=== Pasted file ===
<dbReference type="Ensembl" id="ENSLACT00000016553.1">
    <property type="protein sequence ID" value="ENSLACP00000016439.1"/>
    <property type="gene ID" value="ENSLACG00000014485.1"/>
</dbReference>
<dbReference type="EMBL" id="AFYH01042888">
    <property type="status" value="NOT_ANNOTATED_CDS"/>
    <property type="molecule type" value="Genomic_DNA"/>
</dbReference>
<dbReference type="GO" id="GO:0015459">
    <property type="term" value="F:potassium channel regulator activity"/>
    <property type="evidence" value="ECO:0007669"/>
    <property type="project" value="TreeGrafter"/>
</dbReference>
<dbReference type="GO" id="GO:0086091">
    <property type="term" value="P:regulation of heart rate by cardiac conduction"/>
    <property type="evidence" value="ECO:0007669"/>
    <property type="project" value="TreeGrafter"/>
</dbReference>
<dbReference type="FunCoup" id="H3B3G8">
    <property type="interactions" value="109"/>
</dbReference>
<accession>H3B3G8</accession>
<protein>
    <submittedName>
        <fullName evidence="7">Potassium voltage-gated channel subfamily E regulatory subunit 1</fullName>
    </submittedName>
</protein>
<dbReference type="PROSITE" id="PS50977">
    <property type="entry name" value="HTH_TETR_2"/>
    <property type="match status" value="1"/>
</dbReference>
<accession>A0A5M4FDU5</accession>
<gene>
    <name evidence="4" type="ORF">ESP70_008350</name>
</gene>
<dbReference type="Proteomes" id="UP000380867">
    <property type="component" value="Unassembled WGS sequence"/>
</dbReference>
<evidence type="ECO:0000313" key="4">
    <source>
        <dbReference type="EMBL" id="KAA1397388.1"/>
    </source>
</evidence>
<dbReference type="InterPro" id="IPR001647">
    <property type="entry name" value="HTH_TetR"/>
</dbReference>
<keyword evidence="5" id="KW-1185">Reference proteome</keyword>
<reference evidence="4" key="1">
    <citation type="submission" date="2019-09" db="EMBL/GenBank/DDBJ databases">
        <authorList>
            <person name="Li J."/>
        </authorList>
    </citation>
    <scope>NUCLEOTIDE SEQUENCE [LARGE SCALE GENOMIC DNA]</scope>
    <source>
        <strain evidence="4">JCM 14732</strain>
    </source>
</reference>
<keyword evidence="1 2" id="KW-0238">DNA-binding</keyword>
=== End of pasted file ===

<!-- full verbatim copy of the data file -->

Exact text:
<dbReference type="Ensembl" id="ENSLACT00000016553.1">
    <property type="protein sequence ID" value="ENSLACP00000016439.1"/>
    <property type="gene ID" value="ENSLACG00000014485.1"/>
</dbReference>
<dbReference type="EMBL" id="AFYH01042888">
    <property type="status" value="NOT_ANNOTATED_CDS"/>
    <property type="molecule type" value="Genomic_DNA"/>
</dbReference>
<dbReference type="GO" id="GO:0015459">
    <property type="term" value="F:potassium channel regulator activity"/>
    <property type="evidence" value="ECO:0007669"/>
    <property type="project" value="TreeGrafter"/>
</dbReference>
<dbReference type="GO" id="GO:0086091">
    <property type="term" value="P:regulation of heart rate by cardiac conduction"/>
    <property type="evidence" value="ECO:0007669"/>
    <property type="project" value="TreeGrafter"/>
</dbReference>
<dbReference type="FunCoup" id="H3B3G8">
    <property type="interactions" value="109"/>
</dbReference>
<accession>H3B3G8</accession>
<protein>
    <submittedName>
        <fullName evidence="7">Potassium voltage-gated channel subfamily E regulatory subunit 1</fullName>
    </submittedName>
</protein>
<dbReference type="PROSITE" id="PS50977">
    <property type="entry name" value="HTH_TETR_2"/>
    <property type="match status" value="1"/>
</dbReference>
<accession>A0A5M4FDU5</accession>
<gene>
    <name evidence="4" type="ORF">ESP70_008350</name>
</gene>
<dbReference type="Proteomes" id="UP000380867">
    <property type="component" value="Unassembled WGS sequence"/>
</dbReference>
<evidence type="ECO:0000313" key="4">
    <source>
        <dbReference type="EMBL" id="KAA1397388.1"/>
    </source>
</evidence>
<dbReference type="InterPro" id="IPR001647">
    <property type="entry name" value="HTH_TetR"/>
</dbReference>
<keyword evidence="5" id="KW-1185">Reference proteome</keyword>
<reference evidence="4" key="1">
    <citation type="submission" date="2019-09" db="EMBL/GenBank/DDBJ databases">
        <authorList>
            <person name="Li J."/>
        </authorList>
    </citation>
    <scope>NUCLEOTIDE SEQUENCE [LARGE SCALE GENOMIC DNA]</scope>
    <source>
        <strain evidence="4">JCM 14732</strain>
    </source>
</reference>
<keyword evidence="1 2" id="KW-0238">DNA-binding</keyword>